…says party not at any body’s mercy to return to power
By Ezeocha Nzeh
The All Progressives Congress has insisted that the Chief Justice of Nigeria, Walter Onnoghen, must face his corruption trial at the Code of Conduct Tribunal.
The ruling party said the distraction being made by the opposition Peoples Democratic Party (PDP) and some sympathizers of the CJN from the bar was an indication of unholy alliance to frustrate the fight against corruption, and cannot prevent the law from taking its course on the CJN.
The ruling APC also maintained that it does not bank on any form of assistance from any government agency to retain power in the 209 elections, stressing that its obvious changes in the life of the people and society would be enough to earn its candidates a return mandate at the polls.
National Publicity Secretary of the party, Mallam Lanre Issa- Onilu, said in a press briefing Monday that the President Muhammadu Buhari led APC administration has done a lot to deserve re election by Nigerians, adding that its footprints of change has tranversed all zones and corners of the country to convince both the opposition and its supporters on why the President should be re elected.
Issa – Onilu, who was reacting to allegations that the APC was jittery an impending judicial onslaught that could sack its candidates after a possible win in the 2019 general elections maintained that the travails of the Chief Justice of Nigeria (CJN), Justice Walter Onnoghen has nothing to do with political, stressing that it is a further prove of the president’s desire to battle corruption from all fronts.
He therefore called on both the opposition Peoples Democratic Party (PDP) and other sympathizers of the CJN to allow the law to take its course, rather than making some false allegations against the ruling party.
“Following the notice of the charges preferred against the Chief Justice of Nigeria, Justice Walter Onnoghen, by the Code of Conduct Bureau at the Code of Conduct Tribunal, the Peoples Democratic Party (PDP) has been on overdrive vituperating over an issue that should at best be left to the judiciary to resolve.
“While we would not want to be lured into discussing issues that are presently before the courts and for which any respectable political party hoping to hold positions of responsibility should restrain itself, we regret to suggest that the PDP’s attempt to hoodwink Nigerians into believing that there is a political motive behind the allegation brought against the CJN might itself be indicative of some unholy alliances.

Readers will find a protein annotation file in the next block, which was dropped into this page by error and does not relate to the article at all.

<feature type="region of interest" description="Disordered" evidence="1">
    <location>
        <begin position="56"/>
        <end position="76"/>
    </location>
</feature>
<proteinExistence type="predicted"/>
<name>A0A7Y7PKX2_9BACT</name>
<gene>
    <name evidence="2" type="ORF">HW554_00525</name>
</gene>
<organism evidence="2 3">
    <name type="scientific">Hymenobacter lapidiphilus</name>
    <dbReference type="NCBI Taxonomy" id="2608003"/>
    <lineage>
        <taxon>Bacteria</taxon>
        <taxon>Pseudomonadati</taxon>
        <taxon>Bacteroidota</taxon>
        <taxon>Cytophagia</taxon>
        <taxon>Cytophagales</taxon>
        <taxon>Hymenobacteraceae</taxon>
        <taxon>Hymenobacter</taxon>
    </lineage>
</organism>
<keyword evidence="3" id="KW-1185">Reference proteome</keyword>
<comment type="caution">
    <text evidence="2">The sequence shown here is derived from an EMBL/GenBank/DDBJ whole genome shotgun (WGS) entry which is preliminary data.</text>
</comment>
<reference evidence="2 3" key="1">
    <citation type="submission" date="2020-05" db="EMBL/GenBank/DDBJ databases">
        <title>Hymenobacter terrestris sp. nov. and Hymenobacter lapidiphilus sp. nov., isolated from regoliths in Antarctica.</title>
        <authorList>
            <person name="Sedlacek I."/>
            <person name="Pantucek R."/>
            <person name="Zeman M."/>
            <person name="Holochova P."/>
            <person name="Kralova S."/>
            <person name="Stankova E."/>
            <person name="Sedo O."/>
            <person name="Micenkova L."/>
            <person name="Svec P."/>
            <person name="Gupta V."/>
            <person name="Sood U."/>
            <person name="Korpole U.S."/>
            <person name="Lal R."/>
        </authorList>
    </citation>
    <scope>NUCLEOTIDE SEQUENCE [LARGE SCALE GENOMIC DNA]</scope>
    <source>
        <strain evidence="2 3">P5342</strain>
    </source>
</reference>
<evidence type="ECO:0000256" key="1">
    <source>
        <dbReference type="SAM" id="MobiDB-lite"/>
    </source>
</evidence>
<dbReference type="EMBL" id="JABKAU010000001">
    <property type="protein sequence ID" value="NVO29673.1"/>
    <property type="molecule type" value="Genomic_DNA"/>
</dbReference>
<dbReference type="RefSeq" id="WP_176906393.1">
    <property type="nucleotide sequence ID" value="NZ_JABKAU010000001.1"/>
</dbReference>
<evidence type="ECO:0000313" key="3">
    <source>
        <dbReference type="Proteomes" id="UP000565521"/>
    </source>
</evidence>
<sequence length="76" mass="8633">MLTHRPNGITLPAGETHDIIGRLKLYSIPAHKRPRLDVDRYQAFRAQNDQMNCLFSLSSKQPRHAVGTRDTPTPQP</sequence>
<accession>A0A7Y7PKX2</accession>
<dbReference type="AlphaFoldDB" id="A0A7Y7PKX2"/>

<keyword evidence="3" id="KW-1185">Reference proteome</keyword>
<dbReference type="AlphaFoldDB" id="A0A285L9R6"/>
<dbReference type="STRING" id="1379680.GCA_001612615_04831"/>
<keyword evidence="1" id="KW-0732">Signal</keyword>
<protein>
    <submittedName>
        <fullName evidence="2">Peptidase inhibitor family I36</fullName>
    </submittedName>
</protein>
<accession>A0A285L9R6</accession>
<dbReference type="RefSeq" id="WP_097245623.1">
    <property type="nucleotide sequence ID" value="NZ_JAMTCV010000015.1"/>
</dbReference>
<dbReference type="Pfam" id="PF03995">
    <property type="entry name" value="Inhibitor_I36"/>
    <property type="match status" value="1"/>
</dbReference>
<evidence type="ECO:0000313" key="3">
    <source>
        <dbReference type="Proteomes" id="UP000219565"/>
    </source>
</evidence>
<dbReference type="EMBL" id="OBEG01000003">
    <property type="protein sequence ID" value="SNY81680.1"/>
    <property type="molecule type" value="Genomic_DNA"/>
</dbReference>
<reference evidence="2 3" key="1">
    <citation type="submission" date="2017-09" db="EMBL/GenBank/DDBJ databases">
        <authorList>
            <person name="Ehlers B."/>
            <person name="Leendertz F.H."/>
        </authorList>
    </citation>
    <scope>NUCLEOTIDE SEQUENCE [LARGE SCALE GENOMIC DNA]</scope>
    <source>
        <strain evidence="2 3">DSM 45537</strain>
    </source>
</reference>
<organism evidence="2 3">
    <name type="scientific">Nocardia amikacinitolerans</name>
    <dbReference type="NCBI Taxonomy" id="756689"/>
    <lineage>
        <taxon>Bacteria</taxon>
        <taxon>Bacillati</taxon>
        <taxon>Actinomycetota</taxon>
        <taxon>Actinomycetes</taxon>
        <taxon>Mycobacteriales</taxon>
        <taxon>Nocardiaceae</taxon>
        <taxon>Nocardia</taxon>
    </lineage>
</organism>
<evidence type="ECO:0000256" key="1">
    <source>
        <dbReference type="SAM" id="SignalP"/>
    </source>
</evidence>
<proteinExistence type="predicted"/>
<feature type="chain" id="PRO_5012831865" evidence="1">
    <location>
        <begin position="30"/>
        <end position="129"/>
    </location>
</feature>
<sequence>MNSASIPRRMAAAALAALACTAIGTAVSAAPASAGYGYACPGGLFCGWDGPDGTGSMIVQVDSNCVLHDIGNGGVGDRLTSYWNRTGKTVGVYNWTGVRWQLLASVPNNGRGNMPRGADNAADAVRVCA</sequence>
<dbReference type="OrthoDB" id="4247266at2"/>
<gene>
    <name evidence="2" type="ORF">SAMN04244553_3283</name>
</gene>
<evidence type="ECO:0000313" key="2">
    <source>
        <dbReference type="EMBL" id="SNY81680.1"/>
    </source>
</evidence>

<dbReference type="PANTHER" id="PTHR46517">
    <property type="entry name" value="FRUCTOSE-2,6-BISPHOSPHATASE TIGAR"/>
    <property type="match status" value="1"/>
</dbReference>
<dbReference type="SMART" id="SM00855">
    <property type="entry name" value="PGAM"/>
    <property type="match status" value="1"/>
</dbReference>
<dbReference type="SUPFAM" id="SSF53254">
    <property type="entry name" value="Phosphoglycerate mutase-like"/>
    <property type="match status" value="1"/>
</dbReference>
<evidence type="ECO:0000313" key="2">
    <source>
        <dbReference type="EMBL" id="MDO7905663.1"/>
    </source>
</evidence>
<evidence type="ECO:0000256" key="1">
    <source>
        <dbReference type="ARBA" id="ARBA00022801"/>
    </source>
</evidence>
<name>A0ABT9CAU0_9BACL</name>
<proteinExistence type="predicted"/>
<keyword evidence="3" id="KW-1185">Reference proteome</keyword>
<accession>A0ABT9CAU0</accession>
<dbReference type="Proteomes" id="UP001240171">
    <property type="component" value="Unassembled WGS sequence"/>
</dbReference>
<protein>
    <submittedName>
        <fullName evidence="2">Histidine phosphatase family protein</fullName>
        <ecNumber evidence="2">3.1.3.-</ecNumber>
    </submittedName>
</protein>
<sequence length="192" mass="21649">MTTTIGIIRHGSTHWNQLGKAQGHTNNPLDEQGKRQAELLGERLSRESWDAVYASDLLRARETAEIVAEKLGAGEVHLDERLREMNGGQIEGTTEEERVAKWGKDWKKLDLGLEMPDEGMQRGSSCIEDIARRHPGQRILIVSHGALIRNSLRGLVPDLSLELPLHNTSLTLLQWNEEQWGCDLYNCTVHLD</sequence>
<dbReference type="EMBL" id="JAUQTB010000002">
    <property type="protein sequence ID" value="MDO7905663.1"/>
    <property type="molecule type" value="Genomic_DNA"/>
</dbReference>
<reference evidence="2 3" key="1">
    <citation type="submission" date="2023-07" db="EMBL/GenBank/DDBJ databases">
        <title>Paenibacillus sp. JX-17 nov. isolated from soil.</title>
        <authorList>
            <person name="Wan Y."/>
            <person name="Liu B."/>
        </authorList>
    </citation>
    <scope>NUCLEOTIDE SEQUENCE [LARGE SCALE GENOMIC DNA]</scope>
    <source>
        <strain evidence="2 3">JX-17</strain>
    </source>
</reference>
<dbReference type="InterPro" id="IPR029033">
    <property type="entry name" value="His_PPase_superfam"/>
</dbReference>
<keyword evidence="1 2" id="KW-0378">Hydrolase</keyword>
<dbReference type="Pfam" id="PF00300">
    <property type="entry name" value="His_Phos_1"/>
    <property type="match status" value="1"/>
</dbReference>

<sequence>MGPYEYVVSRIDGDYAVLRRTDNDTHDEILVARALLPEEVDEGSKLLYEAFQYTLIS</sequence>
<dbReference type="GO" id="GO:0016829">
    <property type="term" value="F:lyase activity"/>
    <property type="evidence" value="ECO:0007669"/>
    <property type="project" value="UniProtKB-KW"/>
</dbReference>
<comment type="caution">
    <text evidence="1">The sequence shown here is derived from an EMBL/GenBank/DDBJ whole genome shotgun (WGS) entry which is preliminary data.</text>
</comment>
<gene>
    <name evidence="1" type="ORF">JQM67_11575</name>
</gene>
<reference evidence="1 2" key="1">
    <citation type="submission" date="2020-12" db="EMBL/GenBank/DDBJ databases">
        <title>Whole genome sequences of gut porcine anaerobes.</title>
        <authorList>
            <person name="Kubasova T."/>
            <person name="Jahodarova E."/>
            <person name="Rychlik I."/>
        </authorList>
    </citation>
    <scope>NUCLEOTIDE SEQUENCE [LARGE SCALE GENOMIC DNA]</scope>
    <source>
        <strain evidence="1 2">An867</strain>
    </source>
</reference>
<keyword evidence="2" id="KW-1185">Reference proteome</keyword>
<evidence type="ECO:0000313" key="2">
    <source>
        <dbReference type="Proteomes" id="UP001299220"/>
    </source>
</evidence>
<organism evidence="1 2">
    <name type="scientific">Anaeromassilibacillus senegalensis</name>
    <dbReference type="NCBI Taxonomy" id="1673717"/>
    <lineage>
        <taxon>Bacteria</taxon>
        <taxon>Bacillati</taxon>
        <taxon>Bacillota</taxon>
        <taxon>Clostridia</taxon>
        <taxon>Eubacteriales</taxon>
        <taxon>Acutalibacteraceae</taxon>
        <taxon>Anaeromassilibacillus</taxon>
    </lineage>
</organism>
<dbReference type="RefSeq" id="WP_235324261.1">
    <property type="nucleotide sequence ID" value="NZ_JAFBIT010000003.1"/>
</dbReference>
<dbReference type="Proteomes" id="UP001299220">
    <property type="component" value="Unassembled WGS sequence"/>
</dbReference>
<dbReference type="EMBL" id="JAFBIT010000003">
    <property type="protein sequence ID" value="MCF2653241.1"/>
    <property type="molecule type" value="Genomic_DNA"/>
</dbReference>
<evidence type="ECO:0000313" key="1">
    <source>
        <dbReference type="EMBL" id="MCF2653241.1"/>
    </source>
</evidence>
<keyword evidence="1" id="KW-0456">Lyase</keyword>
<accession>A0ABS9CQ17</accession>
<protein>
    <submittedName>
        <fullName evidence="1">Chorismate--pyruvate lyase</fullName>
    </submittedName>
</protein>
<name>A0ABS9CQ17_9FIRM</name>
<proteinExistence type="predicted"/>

The APC spokesperson also regretted what he described as the plot by the opposition to bring regional and religious interpretations to the arraignment of the CJN, saying, “we have also noticed the very dangerous attempt to designate the CJN’s arraignment along ethnic and religious lines, thereby trying to heat up the polity by evoking primordial sentiment which would do the country no good. This is an ungodly ploy when we consider that the CJN was an officer of the federation rather than that of any region.
“While we will not be drawn into debates on the legality and sponsored conspiracies of the CCT trial, we insist that our democratic and constitutional institutions must be allowed to operate without interference and undue pressure from partisan and sundry interests as being done by the PDP and its cronies.
“The likely affinity existing between the PDP and a section of the judiciary is further accentuated by the nonappearance of Justice Onnoghen before the Code of Conduct Tribunal on Monday, in line with the suggestions made by the PDP governors from the South South on Sunday.
“This becomes more worrisome, knowing that the PDP campaigns have been receiving cold shoulders everywhere they have gone to and it has become apparent the party and its presidential candidate are facing imminent defeat in the February 2019 elections and may be searching for some unorthodox means of forcing itself on the Nigerian people.
“The CCT trial is a legal matter, let the law run its course. The CJN must go through the instrumentalities of the courts, more importantly as an institution he represents. Indeed, this is the true test of our constitution, rule of law and will deepen democracy.
“Where there are contestations on institutional procedures, we must allow same institutions perform their functions unhindered, autocorrect if necessary and set good precedence on future matters. This is the only way we can build strong and lasting institutions,” Issa-Onilu concluded.